Ritter leads the development and execution of the National Wildlife Federation’s national water resources and coastal policy priorities. She oversees campaigns to protect clean water and wetlands, restore America’s iconic coastal ecosystems, and increase the resilience of communities and wildlife in the face of climate change and natural disaster events. She also works to coordinate and steer the Federation’s federal advocacy work to restore the Gulf of Mexico region—from the Everglades in South Florida, to the Mississippi River Delta, to Texas estuaries.
Ritter came to the National Wildlife Federation from the U.S. Senate Commerce Committee, where she covered the oceans and atmosphere portfolio under the leadership of Senators Rockefeller and Nelson. She has also worked for a number of national non-profits on federal and state policy issues ranging from fisheries management to water resources to coastal community resilience. She holds a Master of Environmental Management degree from Duke University’s Nicholas School, and a B.S. in Zoology from North Carolina State University. Ritter enjoys the amazing food, art, and culture in her home of Washington, D.C, but also loves to escape the city to hike and camp in the many treasured natural places around our country.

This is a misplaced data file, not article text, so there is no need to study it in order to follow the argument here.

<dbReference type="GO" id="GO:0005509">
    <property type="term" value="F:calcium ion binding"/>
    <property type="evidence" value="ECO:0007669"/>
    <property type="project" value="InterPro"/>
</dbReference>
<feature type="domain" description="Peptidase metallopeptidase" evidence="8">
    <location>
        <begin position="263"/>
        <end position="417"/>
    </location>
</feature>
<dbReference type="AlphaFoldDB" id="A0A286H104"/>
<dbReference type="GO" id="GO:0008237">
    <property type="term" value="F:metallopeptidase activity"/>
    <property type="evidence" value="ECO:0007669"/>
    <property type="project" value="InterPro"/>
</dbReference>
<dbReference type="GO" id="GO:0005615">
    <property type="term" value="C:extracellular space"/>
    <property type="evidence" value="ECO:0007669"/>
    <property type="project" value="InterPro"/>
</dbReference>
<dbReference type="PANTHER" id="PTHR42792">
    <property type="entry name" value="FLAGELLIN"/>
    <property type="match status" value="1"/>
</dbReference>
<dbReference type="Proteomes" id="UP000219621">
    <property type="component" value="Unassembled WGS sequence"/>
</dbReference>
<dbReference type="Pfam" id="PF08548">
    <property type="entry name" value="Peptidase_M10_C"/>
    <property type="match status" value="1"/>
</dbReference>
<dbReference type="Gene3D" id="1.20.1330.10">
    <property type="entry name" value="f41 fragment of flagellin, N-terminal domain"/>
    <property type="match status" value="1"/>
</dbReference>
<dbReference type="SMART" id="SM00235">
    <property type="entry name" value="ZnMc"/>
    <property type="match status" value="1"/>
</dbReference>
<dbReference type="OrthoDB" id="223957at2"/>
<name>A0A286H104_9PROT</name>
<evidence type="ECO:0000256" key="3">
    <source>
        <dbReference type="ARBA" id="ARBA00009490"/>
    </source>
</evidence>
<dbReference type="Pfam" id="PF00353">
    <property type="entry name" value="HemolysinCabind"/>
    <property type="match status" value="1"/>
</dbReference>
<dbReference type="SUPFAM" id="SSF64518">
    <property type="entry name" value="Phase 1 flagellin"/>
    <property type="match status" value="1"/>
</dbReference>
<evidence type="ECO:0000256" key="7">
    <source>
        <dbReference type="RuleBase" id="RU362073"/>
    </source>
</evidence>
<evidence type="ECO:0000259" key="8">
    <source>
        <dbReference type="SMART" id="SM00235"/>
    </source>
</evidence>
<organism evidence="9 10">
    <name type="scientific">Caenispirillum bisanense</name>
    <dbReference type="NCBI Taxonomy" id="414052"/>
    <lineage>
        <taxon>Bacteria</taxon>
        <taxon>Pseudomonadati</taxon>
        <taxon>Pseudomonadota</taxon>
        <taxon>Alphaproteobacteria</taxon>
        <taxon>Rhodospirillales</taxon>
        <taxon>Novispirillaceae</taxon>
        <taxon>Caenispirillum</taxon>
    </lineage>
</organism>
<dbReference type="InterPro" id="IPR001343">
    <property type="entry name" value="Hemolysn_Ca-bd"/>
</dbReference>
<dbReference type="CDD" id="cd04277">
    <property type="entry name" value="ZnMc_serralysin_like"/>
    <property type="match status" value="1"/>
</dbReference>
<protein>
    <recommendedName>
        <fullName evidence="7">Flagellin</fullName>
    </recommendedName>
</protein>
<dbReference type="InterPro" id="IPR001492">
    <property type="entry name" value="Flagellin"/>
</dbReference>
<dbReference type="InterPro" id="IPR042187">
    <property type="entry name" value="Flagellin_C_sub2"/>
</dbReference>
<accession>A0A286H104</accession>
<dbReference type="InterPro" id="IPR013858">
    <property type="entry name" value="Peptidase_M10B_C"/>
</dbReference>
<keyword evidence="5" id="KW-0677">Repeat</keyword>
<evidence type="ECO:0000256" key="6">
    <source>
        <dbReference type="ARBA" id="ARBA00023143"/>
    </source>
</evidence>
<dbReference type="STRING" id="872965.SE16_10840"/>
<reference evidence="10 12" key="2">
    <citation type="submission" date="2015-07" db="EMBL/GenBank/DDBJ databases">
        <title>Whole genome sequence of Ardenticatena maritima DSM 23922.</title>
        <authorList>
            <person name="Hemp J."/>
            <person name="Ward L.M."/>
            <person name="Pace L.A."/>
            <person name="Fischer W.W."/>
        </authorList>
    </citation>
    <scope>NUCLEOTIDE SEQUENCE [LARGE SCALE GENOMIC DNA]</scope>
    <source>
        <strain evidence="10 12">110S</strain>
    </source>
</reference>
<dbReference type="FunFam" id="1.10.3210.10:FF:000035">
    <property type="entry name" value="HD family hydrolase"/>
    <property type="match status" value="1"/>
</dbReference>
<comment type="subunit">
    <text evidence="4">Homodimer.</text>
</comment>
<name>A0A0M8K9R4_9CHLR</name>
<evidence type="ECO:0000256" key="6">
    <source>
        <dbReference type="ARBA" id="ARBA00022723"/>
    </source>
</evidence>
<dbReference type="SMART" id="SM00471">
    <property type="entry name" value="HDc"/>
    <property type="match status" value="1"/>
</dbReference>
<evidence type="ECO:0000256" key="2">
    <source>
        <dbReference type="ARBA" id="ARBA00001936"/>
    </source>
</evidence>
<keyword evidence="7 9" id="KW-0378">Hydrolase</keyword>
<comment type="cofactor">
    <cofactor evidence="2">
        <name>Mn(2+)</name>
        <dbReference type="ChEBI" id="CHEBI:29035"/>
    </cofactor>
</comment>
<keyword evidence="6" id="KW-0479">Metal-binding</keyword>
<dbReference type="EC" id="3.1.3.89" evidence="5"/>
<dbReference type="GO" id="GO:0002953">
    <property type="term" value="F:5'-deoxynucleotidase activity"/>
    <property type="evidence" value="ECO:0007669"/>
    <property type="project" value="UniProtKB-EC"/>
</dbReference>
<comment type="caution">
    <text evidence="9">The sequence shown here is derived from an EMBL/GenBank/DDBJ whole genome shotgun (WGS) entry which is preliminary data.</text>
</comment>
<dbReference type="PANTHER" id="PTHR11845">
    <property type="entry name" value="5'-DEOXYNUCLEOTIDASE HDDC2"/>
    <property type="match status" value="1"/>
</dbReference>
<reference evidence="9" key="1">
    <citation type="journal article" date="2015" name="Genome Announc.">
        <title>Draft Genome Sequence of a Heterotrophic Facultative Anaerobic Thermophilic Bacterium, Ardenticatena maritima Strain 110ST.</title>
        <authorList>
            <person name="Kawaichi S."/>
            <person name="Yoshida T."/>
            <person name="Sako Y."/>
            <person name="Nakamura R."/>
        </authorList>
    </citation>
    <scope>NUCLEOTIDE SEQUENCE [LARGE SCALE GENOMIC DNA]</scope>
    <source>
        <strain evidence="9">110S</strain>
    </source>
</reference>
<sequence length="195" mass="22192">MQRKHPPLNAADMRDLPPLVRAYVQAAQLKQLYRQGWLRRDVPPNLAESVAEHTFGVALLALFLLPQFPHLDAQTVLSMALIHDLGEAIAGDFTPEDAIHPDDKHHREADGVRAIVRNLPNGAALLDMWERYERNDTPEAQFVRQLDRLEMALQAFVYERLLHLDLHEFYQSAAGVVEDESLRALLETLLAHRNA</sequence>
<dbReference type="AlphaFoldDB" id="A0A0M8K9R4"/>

Director, Climate and Energy Policy
Heyck-Williams leads the National Wildlife Federation’s climate and energy policy program, directing and representing strategic priorities at the federal level as they relate to reducing greenhouse gas emissions, advancing wildlife-responsible renewable energy, and boosting carbon removal strategies.